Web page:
You use custom selectors to define an alias that can match complex selectors.
For example, a specific type of button within a form that appears only when hovered can be defined as a custom selector. By defining the button as a custom selector with its own name, the button is exposed in the API and available for use by using just the custom selector name.
You could also use custom selectors to define a group of selectors with one name. For example, you can access all the headings on a page as one custom selector. This could be useful if you want to style just their color the same.
The following code maps the alias name
controlBtn that matches any
.btn CSS class nested under the
.controls CSS class.
Custom selectors generate a pseudo-element. So, for example, importing a stylesheet into another stylesheet enables access to the
controlBtn pseudo-element. In this example, the stylesheet
comp.st.css from the previous example is imported into this stylesheet.
custom-selector alias conflicts with a local CSS class name, the exposed
pseudo-element targets the
The following examples demonstrate how to effectively use custom selectors in Stylable.
Some components might contain nested instances of themselves because they're a container or a "recursive" component. For example, a tree component might render itself.
If the component exposes any
pseudo-elements, it is a good practice to define them as
custom selectors with child selectors to avoid affecting the inner parts of internal instances.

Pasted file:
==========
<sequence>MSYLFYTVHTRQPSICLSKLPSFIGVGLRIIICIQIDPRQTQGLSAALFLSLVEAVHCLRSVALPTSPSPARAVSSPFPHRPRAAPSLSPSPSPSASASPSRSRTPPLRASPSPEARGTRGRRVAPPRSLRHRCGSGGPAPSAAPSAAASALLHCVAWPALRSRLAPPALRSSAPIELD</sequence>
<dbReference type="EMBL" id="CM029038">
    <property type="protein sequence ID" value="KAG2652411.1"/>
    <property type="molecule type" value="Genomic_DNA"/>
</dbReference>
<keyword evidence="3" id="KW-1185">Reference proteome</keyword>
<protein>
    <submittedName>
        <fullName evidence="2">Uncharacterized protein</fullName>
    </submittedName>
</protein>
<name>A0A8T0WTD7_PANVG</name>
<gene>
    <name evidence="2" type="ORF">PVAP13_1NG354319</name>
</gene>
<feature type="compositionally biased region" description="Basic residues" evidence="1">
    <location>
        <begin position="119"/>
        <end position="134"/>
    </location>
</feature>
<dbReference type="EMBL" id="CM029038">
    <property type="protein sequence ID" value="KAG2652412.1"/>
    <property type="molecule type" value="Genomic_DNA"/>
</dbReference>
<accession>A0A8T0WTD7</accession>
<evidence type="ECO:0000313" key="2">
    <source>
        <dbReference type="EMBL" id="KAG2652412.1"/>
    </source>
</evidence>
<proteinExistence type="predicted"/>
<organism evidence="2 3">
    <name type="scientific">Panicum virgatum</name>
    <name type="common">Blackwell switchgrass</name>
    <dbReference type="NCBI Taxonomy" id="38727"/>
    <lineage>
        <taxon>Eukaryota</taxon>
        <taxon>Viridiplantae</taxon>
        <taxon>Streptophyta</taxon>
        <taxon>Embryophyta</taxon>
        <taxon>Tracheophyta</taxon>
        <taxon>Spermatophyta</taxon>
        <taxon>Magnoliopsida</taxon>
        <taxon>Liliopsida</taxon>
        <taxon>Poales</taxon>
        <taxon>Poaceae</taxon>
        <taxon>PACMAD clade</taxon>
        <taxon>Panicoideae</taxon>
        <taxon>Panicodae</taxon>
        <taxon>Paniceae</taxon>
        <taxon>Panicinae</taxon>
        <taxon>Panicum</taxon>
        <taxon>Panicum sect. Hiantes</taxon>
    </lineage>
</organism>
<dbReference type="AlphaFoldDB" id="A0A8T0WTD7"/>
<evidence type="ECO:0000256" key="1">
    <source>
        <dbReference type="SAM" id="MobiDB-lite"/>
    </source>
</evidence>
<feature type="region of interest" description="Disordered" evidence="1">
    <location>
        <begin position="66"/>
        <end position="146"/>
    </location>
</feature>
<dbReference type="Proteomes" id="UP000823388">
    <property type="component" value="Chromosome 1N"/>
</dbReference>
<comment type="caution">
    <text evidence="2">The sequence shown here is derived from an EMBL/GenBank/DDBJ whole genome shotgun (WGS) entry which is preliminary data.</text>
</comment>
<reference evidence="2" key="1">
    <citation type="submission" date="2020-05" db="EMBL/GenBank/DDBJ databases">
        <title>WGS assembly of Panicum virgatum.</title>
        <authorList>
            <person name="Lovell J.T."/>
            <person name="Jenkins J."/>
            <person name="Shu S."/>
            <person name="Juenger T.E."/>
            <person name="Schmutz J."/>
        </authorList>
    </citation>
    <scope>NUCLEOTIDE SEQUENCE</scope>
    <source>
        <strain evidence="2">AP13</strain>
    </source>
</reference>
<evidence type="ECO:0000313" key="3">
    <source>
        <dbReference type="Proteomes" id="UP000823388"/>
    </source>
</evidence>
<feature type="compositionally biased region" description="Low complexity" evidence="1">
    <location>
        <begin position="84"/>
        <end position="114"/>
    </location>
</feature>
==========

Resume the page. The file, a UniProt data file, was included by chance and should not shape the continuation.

The following example shows how a tree component exposes an icon.
Here you can use the icon
custom selector from the outside just like you would use any other
When you want to make internal parts of your component API more accessible, you can describe
For example, you can expose a
navigationBtn that enables you to style an internal gallery component's
You may have a component with several basic CSS classes and with corresponding
pseudo-elements. You could expose a combination
For example, a
navBtn matches any
btn CSS class nested in a
nav CSS class.
You could also use custom selectors to gather a collection of selectors into a single selector. For example, you may want to access media that includes both images and videos.
Aliasing multiple selectors in a
custom selector may generate lots of CSS that could affect performance.
For example, when you import the
Comp stylesheet (the selector described in the previous example) into another stylesheet, in the output the selector is split for each override.